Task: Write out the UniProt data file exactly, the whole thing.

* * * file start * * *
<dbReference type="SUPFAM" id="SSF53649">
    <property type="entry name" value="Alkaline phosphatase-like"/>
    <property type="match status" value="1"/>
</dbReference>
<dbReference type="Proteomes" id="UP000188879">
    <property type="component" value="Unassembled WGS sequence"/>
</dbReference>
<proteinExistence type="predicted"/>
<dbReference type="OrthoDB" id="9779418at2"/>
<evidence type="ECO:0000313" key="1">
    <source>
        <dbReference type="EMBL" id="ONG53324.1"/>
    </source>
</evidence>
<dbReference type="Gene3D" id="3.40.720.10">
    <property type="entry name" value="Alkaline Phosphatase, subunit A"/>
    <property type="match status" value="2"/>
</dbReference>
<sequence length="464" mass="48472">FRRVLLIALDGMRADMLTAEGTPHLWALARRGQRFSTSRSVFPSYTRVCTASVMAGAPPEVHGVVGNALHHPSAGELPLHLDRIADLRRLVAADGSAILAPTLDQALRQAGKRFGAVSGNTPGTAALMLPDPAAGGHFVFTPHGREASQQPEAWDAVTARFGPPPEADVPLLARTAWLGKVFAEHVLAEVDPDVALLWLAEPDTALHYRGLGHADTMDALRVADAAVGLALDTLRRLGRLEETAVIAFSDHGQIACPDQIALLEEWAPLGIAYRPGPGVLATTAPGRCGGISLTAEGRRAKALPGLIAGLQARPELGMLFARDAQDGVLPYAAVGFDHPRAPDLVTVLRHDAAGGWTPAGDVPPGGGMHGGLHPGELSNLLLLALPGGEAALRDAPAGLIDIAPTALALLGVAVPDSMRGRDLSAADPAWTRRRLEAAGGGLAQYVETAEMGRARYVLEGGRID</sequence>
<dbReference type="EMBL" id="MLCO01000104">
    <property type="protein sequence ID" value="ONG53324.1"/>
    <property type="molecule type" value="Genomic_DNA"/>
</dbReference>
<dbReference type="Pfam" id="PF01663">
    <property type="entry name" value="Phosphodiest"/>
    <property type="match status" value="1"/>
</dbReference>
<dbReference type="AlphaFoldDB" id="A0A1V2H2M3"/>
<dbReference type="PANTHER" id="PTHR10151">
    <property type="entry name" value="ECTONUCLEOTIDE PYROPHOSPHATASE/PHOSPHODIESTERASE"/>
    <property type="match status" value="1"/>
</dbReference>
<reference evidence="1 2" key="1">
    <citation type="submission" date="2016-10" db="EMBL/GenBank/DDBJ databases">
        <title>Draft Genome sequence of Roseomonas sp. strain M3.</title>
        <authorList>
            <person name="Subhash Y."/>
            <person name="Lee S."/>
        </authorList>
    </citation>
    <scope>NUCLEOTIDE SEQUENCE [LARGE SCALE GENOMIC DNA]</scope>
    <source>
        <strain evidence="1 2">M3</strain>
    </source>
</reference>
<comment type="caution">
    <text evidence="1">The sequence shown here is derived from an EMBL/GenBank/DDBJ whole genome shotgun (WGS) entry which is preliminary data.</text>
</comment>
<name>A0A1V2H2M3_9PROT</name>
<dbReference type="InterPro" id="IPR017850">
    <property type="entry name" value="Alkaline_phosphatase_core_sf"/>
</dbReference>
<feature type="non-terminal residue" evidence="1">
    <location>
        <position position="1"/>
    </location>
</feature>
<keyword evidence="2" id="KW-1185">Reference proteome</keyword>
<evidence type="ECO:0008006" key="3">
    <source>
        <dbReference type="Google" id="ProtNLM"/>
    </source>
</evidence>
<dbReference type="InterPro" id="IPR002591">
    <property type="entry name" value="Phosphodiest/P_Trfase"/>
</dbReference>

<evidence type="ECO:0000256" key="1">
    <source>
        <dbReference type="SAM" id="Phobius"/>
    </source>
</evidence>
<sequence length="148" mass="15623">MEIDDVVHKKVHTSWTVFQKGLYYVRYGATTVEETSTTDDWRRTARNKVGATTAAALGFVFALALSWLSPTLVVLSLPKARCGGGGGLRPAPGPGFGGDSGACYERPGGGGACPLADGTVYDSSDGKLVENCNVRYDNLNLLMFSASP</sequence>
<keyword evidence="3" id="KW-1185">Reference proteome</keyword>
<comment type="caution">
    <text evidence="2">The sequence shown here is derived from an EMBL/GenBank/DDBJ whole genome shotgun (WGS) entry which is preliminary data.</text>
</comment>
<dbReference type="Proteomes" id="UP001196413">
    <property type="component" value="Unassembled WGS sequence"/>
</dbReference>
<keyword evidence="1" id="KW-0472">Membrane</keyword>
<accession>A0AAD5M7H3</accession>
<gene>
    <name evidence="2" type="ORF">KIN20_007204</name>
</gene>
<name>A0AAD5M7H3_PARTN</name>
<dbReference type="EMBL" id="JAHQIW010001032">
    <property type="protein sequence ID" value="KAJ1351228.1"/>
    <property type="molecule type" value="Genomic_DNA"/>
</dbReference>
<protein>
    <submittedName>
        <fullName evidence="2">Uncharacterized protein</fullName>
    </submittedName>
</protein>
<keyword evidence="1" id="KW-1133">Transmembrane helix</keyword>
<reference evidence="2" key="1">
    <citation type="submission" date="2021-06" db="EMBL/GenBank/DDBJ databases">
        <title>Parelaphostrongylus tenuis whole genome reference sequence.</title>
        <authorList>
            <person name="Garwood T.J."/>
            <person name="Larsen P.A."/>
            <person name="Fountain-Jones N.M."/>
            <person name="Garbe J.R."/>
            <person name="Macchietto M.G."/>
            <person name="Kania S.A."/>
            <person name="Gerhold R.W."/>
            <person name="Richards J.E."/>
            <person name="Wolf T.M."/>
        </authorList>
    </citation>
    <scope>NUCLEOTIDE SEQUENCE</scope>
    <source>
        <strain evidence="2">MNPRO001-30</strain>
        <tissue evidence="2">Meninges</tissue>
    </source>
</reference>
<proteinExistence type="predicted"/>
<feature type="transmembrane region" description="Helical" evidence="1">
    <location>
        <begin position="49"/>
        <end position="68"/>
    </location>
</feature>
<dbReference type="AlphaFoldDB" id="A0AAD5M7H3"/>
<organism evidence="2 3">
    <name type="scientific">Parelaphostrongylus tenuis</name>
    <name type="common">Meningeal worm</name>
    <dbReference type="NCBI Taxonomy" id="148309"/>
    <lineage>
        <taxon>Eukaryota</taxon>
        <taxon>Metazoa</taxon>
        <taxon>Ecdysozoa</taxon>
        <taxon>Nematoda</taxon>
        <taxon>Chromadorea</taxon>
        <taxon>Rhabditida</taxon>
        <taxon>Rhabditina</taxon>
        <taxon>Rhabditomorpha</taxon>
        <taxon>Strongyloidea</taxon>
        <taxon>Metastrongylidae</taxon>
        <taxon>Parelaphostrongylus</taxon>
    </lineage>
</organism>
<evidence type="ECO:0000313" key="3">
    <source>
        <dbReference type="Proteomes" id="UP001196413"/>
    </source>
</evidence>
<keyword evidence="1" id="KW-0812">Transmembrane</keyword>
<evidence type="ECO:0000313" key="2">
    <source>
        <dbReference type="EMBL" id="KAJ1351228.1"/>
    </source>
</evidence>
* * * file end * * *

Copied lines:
<dbReference type="SUPFAM" id="SSF53649">
    <property type="entry name" value="Alkaline phosphatase-like"/>
    <property type="match status" value="1"/>
</dbReference>
<dbReference type="Proteomes" id="UP000188879">
    <property type="component" value="Unassembled WGS sequence"/>
</dbReference>
<proteinExistence type="predicted"/>
<dbReference type="OrthoDB" id="9779418at2"/>
<evidence type="ECO:0000313" key="1">
    <source>
        <dbReference type="EMBL" id="ONG53324.1"/>
    </source>
</evidence>
<dbReference type="Gene3D" id="3.40.720.10">
    <property type="entry name" value="Alkaline Phosphatase, subunit A"/>
    <property type="match status" value="2"/>
</dbReference>
<sequence length="464" mass="48472">FRRVLLIALDGMRADMLTAEGTPHLWALARRGQRFSTSRSVFPSYTRVCTASVMAGAPPEVHGVVGNALHHPSAGELPLHLDRIADLRRLVAADGSAILAPTLDQALRQAGKRFGAVSGNTPGTAALMLPDPAAGGHFVFTPHGREASQQPEAWDAVTARFGPPPEADVPLLARTAWLGKVFAEHVLAEVDPDVALLWLAEPDTALHYRGLGHADTMDALRVADAAVGLALDTLRRLGRLEETAVIAFSDHGQIACPDQIALLEEWAPLGIAYRPGPGVLATTAPGRCGGISLTAEGRRAKALPGLIAGLQARPELGMLFARDAQDGVLPYAAVGFDHPRAPDLVTVLRHDAAGGWTPAGDVPPGGGMHGGLHPGELSNLLLLALPGGEAALRDAPAGLIDIAPTALALLGVAVPDSMRGRDLSAADPAWTRRRLEAAGGGLAQYVETAEMGRARYVLEGGRID</sequence>
<dbReference type="EMBL" id="MLCO01000104">
    <property type="protein sequence ID" value="ONG53324.1"/>
    <property type="molecule type" value="Genomic_DNA"/>
</dbReference>
<dbReference type="Pfam" id="PF01663">
    <property type="entry name" value="Phosphodiest"/>
    <property type="match status" value="1"/>
</dbReference>
<dbReference type="AlphaFoldDB" id="A0A1V2H2M3"/>
<dbReference type="PANTHER" id="PTHR10151">
    <property type="entry name" value="ECTONUCLEOTIDE PYROPHOSPHATASE/PHOSPHODIESTERASE"/>
    <property type="match status" value="1"/>
</dbReference>
<reference evidence="1 2" key="1">
    <citation type="submission" date="2016-10" db="EMBL/GenBank/DDBJ databases">
        <title>Draft Genome sequence of Roseomonas sp. strain M3.</title>
        <authorList>
            <person name="Subhash Y."/>
            <person name="Lee S."/>
        </authorList>
    </citation>
    <scope>NUCLEOTIDE SEQUENCE [LARGE SCALE GENOMIC DNA]</scope>
    <source>
        <strain evidence="1 2">M3</strain>
    </source>
</reference>
<comment type="caution">
    <text evidence="1">The sequence shown here is derived from an EMBL/GenBank/DDBJ whole genome shotgun (WGS) entry which is preliminary data.</text>
</comment>
<name>A0A1V2H2M3_9PROT</name>
<dbReference type="InterPro" id="IPR017850">
    <property type="entry name" value="Alkaline_phosphatase_core_sf"/>
</dbReference>
<feature type="non-terminal residue" evidence="1">
    <location>
        <position position="1"/>
    </location>
</feature>
<keyword evidence="2" id="KW-1185">Reference proteome</keyword>
<evidence type="ECO:0008006" key="3">
    <source>
        <dbReference type="Google" id="ProtNLM"/>
    </source>
</evidence>
<dbReference type="InterPro" id="IPR002591">
    <property type="entry name" value="Phosphodiest/P_Trfase"/>
</dbReference>

<evidence type="ECO:0000256" key="1">
    <source>
        <dbReference type="SAM" id="Phobius"/>
    </source>
</evidence>
<sequence length="148" mass="15623">MEIDDVVHKKVHTSWTVFQKGLYYVRYGATTVEETSTTDDWRRTARNKVGATTAAALGFVFALALSWLSPTLVVLSLPKARCGGGGGLRPAPGPGFGGDSGACYERPGGGGACPLADGTVYDSSDGKLVENCNVRYDNLNLLMFSASP</sequence>
<keyword evidence="3" id="KW-1185">Reference proteome</keyword>
<comment type="caution">
    <text evidence="2">The sequence shown here is derived from an EMBL/GenBank/DDBJ whole genome shotgun (WGS) entry which is preliminary data.</text>
</comment>
<dbReference type="Proteomes" id="UP001196413">
    <property type="component" value="Unassembled WGS sequence"/>
</dbReference>
<keyword evidence="1" id="KW-0472">Membrane</keyword>
<accession>A0AAD5M7H3</accession>
<gene>
    <name evidence="2" type="ORF">KIN20_007204</name>
</gene>
<name>A0AAD5M7H3_PARTN</name>
<dbReference type="EMBL" id="JAHQIW010001032">
    <property type="protein sequence ID" value="KAJ1351228.1"/>
    <property type="molecule type" value="Genomic_DNA"/>
</dbReference>
<protein>
    <submittedName>
        <fullName evidence="2">Uncharacterized protein</fullName>
    </submittedName>
</protein>
<keyword evidence="1" id="KW-1133">Transmembrane helix</keyword>
<reference evidence="2" key="1">
    <citation type="submission" date="2021-06" db="EMBL/GenBank/DDBJ databases">
        <title>Parelaphostrongylus tenuis whole genome reference sequence.</title>
        <authorList>
            <person name="Garwood T.J."/>
            <person name="Larsen P.A."/>
            <person name="Fountain-Jones N.M."/>
            <person name="Garbe J.R."/>
            <person name="Macchietto M.G."/>
            <person name="Kania S.A."/>
            <person name="Gerhold R.W."/>
            <person name="Richards J.E."/>
            <person name="Wolf T.M."/>
        </authorList>
    </citation>
    <scope>NUCLEOTIDE SEQUENCE</scope>
    <source>
        <strain evidence="2">MNPRO001-30</strain>
        <tissue evidence="2">Meninges</tissue>
    </source>
</reference>
<proteinExistence type="predicted"/>
<feature type="transmembrane region" description="Helical" evidence="1">
    <location>
        <begin position="49"/>
        <end position="68"/>
    </location>
</feature>
<dbReference type="AlphaFoldDB" id="A0AAD5M7H3"/>
<organism evidence="2 3">
    <name type="scientific">Parelaphostrongylus tenuis</name>
    <name type="common">Meningeal worm</name>
    <dbReference type="NCBI Taxonomy" id="148309"/>
    <lineage>
        <taxon>Eukaryota</taxon>
        <taxon>Metazoa</taxon>
        <taxon>Ecdysozoa</taxon>
        <taxon>Nematoda</taxon>
        <taxon>Chromadorea</taxon>
        <taxon>Rhabditida</taxon>
        <taxon>Rhabditina</taxon>
        <taxon>Rhabditomorpha</taxon>
        <taxon>Strongyloidea</taxon>
        <taxon>Metastrongylidae</taxon>
        <taxon>Parelaphostrongylus</taxon>
    </lineage>
</organism>
<evidence type="ECO:0000313" key="3">
    <source>
        <dbReference type="Proteomes" id="UP001196413"/>
    </source>
</evidence>
<keyword evidence="1" id="KW-0812">Transmembrane</keyword>
<evidence type="ECO:0000313" key="2">
    <source>
        <dbReference type="EMBL" id="KAJ1351228.1"/>
    </source>
</evidence>